Depending on the site, species' ability to withstand drought, freezing, wind, and air pollution should also be considered.

Urban areas offer a mosaic of environments and design possibilities, so there is tremendous opportunity to use a large range of trees in the urban forest. With such a great number of environments and design considerations, an equally large number of plants may be appropriate for use. This diversity reinforces the need for thorough site analysis and careful design for every project.

Providing Space For Trees In New Construction
Space for trees is readily available in open spaces around homes, in public parks, and school grounds. But in parking lots and along streets, adequate space for trees may only be available if it was specifically included during the design of the overall development.

During hot weather, parking lots can be as forbidding as great deserts. With proper planning, trees can minimize the heat. Spaces for trees should be scattered throughout the paved area, rather than only along the perimeter. These planting strips should be large enough to accommodate trees that will eventually grow large canopies and shade the parked cars. Areas surrounded with pavement should allow a square area at least six feet on a side. And, an area eight feet square would do much to prevent tree roots from eventually becoming a problem. Governmental bodies that regulate shopping center developments can require that the parking lots contain ample space for trees as well as for cars.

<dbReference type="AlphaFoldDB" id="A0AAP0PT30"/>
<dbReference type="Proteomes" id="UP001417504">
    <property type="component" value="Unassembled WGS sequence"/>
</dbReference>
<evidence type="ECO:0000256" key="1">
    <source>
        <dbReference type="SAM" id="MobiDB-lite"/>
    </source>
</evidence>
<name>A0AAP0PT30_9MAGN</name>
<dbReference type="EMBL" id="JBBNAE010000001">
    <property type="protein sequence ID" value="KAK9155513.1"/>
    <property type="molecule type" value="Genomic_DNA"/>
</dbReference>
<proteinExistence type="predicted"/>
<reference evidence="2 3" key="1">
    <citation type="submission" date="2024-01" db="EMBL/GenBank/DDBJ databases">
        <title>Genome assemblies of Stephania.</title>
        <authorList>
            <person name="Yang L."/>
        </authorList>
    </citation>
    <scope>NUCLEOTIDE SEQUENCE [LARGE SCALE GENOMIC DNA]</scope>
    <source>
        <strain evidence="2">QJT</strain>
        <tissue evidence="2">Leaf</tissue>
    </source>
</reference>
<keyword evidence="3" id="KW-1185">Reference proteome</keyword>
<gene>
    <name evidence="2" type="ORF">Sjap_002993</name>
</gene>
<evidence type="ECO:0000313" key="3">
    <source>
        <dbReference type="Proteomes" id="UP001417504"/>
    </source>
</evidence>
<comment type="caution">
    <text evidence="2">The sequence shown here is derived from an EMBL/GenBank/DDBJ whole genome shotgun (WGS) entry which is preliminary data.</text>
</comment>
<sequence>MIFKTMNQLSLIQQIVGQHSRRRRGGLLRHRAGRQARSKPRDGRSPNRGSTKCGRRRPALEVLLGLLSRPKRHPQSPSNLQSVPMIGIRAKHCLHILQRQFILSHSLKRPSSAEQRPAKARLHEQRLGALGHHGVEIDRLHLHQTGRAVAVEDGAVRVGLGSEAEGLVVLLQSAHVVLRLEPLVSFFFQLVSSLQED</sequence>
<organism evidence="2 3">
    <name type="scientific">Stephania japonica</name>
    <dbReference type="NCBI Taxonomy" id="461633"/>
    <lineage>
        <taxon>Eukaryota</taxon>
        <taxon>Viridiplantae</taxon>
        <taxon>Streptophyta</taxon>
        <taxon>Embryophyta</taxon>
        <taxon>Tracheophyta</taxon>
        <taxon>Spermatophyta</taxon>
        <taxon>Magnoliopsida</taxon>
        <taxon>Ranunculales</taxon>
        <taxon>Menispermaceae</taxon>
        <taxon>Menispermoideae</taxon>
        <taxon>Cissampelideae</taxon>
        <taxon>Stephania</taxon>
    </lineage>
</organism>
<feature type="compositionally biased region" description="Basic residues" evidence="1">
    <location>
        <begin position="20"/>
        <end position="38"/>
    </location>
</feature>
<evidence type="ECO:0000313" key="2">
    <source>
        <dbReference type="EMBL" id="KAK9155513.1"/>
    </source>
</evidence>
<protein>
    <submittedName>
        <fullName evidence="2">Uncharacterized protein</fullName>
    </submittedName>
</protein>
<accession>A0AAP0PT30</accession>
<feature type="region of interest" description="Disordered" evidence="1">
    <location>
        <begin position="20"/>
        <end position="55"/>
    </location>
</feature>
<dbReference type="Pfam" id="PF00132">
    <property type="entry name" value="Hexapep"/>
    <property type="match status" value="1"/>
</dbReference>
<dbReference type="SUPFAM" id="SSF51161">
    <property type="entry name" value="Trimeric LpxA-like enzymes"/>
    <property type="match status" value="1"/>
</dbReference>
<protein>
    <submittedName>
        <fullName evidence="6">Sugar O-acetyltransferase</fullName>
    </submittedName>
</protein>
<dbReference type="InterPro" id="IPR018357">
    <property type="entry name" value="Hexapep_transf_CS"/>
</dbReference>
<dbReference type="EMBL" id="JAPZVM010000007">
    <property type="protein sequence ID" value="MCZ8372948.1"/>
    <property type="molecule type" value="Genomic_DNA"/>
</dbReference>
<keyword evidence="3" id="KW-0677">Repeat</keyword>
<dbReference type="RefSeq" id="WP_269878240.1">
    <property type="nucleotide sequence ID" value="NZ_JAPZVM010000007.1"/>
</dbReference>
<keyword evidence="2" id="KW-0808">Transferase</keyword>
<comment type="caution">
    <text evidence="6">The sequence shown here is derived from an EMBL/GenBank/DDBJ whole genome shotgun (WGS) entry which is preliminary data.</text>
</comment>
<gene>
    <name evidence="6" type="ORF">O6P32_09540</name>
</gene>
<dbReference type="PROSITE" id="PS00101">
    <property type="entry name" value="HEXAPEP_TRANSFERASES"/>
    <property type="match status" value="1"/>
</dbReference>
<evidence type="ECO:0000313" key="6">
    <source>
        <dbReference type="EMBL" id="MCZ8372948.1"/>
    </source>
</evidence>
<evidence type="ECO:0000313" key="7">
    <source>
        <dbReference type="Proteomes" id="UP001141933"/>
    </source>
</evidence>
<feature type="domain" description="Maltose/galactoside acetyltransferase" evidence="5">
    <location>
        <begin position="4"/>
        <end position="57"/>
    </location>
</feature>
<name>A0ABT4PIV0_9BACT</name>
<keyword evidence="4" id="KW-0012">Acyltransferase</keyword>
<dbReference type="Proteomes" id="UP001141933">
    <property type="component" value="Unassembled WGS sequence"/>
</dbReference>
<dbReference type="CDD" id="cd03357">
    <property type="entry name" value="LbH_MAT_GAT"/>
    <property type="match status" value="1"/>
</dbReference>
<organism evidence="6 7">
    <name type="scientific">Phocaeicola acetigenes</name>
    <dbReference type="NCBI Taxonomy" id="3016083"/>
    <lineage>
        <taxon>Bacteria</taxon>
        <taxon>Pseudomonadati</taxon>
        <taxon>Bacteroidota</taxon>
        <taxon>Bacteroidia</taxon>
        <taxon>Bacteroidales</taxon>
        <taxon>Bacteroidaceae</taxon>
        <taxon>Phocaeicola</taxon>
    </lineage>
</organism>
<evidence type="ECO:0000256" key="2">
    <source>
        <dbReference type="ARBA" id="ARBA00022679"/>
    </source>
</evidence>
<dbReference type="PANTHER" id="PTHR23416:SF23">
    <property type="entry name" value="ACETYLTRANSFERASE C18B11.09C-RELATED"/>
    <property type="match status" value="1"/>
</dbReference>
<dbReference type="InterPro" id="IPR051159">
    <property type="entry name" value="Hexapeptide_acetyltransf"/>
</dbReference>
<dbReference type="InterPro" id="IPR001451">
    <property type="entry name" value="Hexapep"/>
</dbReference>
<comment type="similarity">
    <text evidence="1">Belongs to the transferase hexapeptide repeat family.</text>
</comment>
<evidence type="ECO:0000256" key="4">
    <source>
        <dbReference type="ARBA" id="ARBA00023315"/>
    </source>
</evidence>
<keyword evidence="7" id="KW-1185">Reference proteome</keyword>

Street trees comprise about 85 percent of publicly-owned urban forests. They occupy an important and often overlooked-public land base. These unpaved ribbons along streets are commonly known as planting strips, parkways, or treelawns. Minimum widths identified by municipal codes are often inadequate for supporting mature trees, and some codes fail to mention trees at all. Since the size of existing street rights-of-way have remained the same for centuries, only future rights-of-way offer hope for adequate treelawns.

There are two practical ways to design treelawns of more appropriate location and width. The first approach combines the sidewalk and the curb as a single unit (monolithic design), so the treelawn occurs between the sidewalk and the right-of-way boundary. Called a boundary treelawn, it has been used widely on the West Coast since the middle of this century. The tree can be located off-center near the right-of-way boundary relatively far away from the sidewalk.

The more traditional arrangement, called a curbside treelawn, is located between the curb and the sidewalk. Besides using this space for street trees, curbside treelawns serve as storage for snow plowed from the street. Usually wide street rights-of-way make extra-wide curbside treelawns possible.

No standards exist for the width of treelawns. Prudence suggests that treelawns should be made extra-wide to accommodate large trees that will form a canopy over the streets. Wide treelawns also reduces the chance that roots will damage sidewalks. Preventing treelawns from cutting into the amount of land available for building is simply a matter of shortening the building setback.
Figure 4. Street trees may be planted within a curbside treelawn, median, behind the curbside sidewalk in the boundary treelawn, or outside the right-of-way, on private property.
Figure 4. Street trees may be planted within a curbside treelawn, median, behind the curbside sidewalk in the boundary treelawn, or outside the right-of-way, on private property.